By the time the cigar gets into its second third, the flavor has become much more expressive than it was at the cigar’s start, though it’s hard to say this new offering is that much better in the first two samples. There is a bit more pepper present, with retrohales doing the better job showcasing them, but the underlying flavors are still hampered by an off-putting earthiness that is flirting with the term sour pretty heavily. The third sample has gotten a tick sharper as well, but it still comfortably within the boundaries of being an enjoyable cigar, and certainly much different and better than the previous two. The Big Papi hits its first burn issue just past the midway point of the first sample, as the wrapper and binder struggle to burn and need a quick touch-up to help one side catch up to the other. The cigar has been burning well otherwise, and I have to give it credit for offering progressions of flavor, though now it is picking up a bit more metal as the burn line enters the final third.
The metallic closing notes of the Big Papi’s second third are fleeting, with a good helping of black pepper pushing them out of the way an leaving a tingle on the front of the tongue, and for several puffs gets the cigar to a place where I have to think it was intended to be all along. The final sample doesn’t show any of the metallic notes, and instead continues on with a pleasant mix of dry wood, black pepper that tingles the tongue and a slight bit of earth as an undertone. Those puffs in the first two samples are fleeting as well, and with about two inches left the Big Papi turns back to its previous metallic leanings, now even more vibrant than they were just a few minutes earlier, with wet chalk now joining the fray. The final puffs of the Big Papi are a bit tighter than the rest, as each draw feels a bit more labored to get smoke production at a decent level. Pepper returns to the forefront of the profile in the final inch, this time showing some distinctly Nicaraguan characteristics.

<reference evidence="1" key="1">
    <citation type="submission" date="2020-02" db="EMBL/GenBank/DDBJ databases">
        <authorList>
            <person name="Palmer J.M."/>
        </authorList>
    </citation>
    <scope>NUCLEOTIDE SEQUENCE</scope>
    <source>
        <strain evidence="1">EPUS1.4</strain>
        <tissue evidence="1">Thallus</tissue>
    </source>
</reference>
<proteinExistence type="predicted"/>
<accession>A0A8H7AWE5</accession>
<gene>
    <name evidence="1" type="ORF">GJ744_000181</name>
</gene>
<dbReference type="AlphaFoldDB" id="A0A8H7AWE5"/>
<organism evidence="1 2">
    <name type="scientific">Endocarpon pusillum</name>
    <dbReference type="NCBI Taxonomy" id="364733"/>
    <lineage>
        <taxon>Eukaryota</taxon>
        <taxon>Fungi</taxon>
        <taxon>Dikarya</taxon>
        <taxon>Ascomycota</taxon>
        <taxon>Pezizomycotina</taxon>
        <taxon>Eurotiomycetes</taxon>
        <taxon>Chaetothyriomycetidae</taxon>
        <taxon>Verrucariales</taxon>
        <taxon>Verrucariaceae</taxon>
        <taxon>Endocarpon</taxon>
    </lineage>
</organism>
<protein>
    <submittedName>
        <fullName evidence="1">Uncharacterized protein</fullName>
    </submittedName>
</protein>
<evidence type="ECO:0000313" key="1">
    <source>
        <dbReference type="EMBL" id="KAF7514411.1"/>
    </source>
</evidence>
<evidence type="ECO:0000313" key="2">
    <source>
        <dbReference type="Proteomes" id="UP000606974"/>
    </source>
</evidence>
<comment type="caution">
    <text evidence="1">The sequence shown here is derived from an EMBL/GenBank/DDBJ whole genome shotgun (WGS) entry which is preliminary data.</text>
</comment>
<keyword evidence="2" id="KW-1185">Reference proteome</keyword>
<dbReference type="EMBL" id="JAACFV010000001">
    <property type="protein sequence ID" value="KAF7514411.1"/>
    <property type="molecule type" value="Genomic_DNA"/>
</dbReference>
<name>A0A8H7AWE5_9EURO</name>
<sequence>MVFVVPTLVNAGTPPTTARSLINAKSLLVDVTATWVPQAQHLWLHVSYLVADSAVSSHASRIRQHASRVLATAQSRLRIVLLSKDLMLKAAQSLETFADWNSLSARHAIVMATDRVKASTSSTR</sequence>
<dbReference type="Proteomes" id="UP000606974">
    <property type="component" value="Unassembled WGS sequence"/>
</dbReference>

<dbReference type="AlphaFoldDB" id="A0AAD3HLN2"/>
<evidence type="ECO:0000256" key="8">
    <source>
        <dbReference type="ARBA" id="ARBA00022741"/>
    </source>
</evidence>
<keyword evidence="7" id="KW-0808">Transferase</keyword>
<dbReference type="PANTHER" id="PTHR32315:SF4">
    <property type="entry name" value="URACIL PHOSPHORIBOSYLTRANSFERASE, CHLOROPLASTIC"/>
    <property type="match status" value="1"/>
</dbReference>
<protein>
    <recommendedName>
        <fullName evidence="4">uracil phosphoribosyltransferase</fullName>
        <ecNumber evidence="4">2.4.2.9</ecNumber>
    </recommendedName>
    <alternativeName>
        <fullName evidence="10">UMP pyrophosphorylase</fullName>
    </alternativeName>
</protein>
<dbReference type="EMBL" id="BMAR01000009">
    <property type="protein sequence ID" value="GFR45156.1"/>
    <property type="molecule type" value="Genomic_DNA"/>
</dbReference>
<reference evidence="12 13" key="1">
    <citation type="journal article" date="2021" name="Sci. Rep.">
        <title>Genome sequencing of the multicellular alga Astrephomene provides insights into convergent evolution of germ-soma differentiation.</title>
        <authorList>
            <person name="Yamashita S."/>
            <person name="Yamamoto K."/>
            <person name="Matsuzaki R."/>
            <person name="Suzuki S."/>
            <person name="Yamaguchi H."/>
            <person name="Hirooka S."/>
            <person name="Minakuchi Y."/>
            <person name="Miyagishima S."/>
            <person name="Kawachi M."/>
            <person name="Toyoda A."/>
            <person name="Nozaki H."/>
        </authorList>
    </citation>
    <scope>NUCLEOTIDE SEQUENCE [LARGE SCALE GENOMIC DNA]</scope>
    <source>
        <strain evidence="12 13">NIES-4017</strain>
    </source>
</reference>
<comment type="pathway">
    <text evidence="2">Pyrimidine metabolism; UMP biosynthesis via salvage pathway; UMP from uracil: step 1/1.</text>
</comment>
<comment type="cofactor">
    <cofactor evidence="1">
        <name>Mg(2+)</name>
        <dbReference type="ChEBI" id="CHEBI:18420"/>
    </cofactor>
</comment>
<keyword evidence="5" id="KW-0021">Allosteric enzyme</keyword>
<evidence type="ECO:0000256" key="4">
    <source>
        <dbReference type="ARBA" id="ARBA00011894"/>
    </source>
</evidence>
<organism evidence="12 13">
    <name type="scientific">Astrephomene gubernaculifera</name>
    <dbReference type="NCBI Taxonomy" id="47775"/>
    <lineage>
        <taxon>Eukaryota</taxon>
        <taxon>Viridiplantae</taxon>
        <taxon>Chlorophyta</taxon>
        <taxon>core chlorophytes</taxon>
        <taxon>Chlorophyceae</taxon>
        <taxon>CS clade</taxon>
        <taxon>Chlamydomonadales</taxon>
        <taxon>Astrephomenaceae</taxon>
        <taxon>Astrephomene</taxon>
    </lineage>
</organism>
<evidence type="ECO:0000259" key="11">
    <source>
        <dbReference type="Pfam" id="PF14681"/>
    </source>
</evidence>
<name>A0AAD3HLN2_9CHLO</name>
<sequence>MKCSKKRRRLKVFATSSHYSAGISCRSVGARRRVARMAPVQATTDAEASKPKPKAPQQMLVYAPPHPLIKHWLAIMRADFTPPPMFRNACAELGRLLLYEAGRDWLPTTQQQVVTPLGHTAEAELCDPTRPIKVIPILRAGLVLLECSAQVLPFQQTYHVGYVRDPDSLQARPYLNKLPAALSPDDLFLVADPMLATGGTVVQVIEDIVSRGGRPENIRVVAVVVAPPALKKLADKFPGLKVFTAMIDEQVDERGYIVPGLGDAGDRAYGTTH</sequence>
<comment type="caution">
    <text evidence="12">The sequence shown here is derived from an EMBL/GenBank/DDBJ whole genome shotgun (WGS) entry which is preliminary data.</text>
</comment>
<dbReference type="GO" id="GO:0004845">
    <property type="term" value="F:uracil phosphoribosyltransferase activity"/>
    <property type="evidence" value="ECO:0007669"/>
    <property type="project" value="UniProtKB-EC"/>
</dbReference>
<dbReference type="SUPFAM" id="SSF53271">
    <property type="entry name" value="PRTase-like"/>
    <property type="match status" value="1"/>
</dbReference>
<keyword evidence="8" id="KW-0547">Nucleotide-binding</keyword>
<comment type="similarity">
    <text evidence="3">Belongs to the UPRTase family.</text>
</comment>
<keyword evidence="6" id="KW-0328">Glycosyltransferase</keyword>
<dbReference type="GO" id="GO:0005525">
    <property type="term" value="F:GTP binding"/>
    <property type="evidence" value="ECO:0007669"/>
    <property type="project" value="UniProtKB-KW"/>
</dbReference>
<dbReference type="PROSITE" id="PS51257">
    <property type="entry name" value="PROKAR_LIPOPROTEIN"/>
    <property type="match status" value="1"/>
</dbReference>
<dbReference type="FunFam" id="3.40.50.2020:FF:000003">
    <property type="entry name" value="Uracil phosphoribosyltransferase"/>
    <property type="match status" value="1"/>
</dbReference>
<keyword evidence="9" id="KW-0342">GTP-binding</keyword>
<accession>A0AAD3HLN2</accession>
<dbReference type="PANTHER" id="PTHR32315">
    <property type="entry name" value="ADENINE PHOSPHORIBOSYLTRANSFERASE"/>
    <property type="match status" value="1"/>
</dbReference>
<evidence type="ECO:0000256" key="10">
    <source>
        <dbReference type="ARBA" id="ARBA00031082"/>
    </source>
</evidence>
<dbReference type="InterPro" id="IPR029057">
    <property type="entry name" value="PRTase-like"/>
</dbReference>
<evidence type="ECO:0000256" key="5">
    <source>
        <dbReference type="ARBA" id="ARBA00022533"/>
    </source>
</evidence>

- The difference between the first two samples and the third one were drastic, to say the least, and that final cigar salvaged both the score and my thoughts on the Big Papi. It also forced me to soften the tone of some of my words in the description.
- Given that Ortiz is a very proud Dominican and Tabacalera El Artista is based in the D.R., I was a bit surprised that this isn’t a Dominican puro.
- I was also surprised to see pin striping on the band, since to a Red Sox fan, pin stripes are a sign of the enemy.
- Ortiz would be eligible for indication into the National Baseball Hall of Fame in 2022, and it would seem at this point that he will have no trouble getting the votes. Assuming that happens, it would seem that a cigar would be appropriate for that celebration, though given where FDA regulations are at the moment, it’s hard to predict whether that’s a feasible hope.
- NESN.com has a good piece about the origins of Ortiz’s home run celebration that serves as the basis for the graphic on the Big Papi. Ortiz’s mother, Angela Rosa Arias, died in a car crash in the Dominican Republic on Jan. 1, 2002.
- The WikiPedia page about Ortiz is quite extensive as well.
- The number of baseball analogies and phrases I chose not to use in this review could also be described as extensive.
- Boston has quite a rich history of cigars as well, though that has certainly changed in the past five years or so due to high taxes and several prominent stores closing or leaving the state.
- Final smoking time was two hours on average.
- The cigars for this review were purchased by halfwheel.
To say that the third sample was night-and-day different from the first two would be an understatement; in baseball parlance the cigar found a way to bust out of a slump not just with a dribbler of a single but with a screaming line drive for a double. At its best, the Big Papi is the medium-bodied, woody and nutty blend the company billed it as. At its worst, it’s heavy, metallic and off-putting save for a few good notes. It’s impossible to ignore the consistency issues that these three cigars presented, and the profile of the first two had me thinking this is a cigar to stay away from. However, if I could assure that the rest of the cigars tasted like the third one, it would be an easy recommendation as something to try.